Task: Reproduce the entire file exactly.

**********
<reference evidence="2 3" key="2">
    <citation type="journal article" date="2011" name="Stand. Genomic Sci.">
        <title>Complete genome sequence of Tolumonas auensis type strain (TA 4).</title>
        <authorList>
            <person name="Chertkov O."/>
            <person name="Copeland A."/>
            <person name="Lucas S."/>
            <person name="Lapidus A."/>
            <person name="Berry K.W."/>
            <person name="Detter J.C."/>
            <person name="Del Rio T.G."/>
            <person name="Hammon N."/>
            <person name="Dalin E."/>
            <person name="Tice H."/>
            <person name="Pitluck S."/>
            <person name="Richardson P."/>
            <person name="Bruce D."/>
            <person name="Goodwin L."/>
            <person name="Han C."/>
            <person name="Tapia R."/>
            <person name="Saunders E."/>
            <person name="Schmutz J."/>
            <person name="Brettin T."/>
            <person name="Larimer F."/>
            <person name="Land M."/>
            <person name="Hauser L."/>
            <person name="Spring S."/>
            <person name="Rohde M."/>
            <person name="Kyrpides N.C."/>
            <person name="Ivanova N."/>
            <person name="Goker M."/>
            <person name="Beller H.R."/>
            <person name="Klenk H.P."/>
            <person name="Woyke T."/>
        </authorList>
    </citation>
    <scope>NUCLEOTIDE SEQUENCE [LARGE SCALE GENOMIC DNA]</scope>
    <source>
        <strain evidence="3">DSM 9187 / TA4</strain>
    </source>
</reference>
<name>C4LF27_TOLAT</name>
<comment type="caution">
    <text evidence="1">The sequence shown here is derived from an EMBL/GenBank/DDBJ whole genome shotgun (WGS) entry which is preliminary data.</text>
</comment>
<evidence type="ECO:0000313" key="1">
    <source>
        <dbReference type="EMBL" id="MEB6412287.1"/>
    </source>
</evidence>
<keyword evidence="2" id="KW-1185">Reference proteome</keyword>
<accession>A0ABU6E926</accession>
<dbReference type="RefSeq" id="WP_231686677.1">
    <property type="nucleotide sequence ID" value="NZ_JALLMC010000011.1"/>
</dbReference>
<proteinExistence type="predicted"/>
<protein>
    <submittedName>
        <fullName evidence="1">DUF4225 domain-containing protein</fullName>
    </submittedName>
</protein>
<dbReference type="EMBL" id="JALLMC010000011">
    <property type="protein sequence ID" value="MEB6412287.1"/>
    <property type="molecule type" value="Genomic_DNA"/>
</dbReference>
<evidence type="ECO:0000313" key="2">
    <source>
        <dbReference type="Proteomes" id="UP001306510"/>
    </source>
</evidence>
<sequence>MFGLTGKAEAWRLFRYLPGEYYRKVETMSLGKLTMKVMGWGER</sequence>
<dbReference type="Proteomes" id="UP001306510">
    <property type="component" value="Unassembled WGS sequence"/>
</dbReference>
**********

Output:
<reference evidence="2 3" key="2">
    <citation type="journal article" date="2011" name="Stand. Genomic Sci.">
        <title>Complete genome sequence of Tolumonas auensis type strain (TA 4).</title>
        <authorList>
            <person name="Chertkov O."/>
            <person name="Copeland A."/>
            <person name="Lucas S."/>
            <person name="Lapidus A."/>
            <person name="Berry K.W."/>
            <person name="Detter J.C."/>
            <person name="Del Rio T.G."/>
            <person name="Hammon N."/>
            <person name="Dalin E."/>
            <person name="Tice H."/>
            <person name="Pitluck S."/>
            <person name="Richardson P."/>
            <person name="Bruce D."/>
            <person name="Goodwin L."/>
            <person name="Han C."/>
            <person name="Tapia R."/>
            <person name="Saunders E."/>
            <person name="Schmutz J."/>
            <person name="Brettin T."/>
            <person name="Larimer F."/>
            <person name="Land M."/>
            <person name="Hauser L."/>
            <person name="Spring S."/>
            <person name="Rohde M."/>
            <person name="Kyrpides N.C."/>
            <person name="Ivanova N."/>
            <person name="Goker M."/>
            <person name="Beller H.R."/>
            <person name="Klenk H.P."/>
            <person name="Woyke T."/>
        </authorList>
    </citation>
    <scope>NUCLEOTIDE SEQUENCE [LARGE SCALE GENOMIC DNA]</scope>
    <source>
        <strain evidence="3">DSM 9187 / TA4</strain>
    </source>
</reference>
<name>C4LF27_TOLAT</name>
<comment type="caution">
    <text evidence="1">The sequence shown here is derived from an EMBL/GenBank/DDBJ whole genome shotgun (WGS) entry which is preliminary data.</text>
</comment>
<evidence type="ECO:0000313" key="1">
    <source>
        <dbReference type="EMBL" id="MEB6412287.1"/>
    </source>
</evidence>
<keyword evidence="2" id="KW-1185">Reference proteome</keyword>
<accession>A0ABU6E926</accession>
<dbReference type="RefSeq" id="WP_231686677.1">
    <property type="nucleotide sequence ID" value="NZ_JALLMC010000011.1"/>
</dbReference>
<proteinExistence type="predicted"/>
<protein>
    <submittedName>
        <fullName evidence="1">DUF4225 domain-containing protein</fullName>
    </submittedName>
</protein>
<dbReference type="EMBL" id="JALLMC010000011">
    <property type="protein sequence ID" value="MEB6412287.1"/>
    <property type="molecule type" value="Genomic_DNA"/>
</dbReference>
<evidence type="ECO:0000313" key="2">
    <source>
        <dbReference type="Proteomes" id="UP001306510"/>
    </source>
</evidence>
<sequence>MFGLTGKAEAWRLFRYLPGEYYRKVETMSLGKLTMKVMGWGER</sequence>
<dbReference type="Proteomes" id="UP001306510">
    <property type="component" value="Unassembled WGS sequence"/>
</dbReference>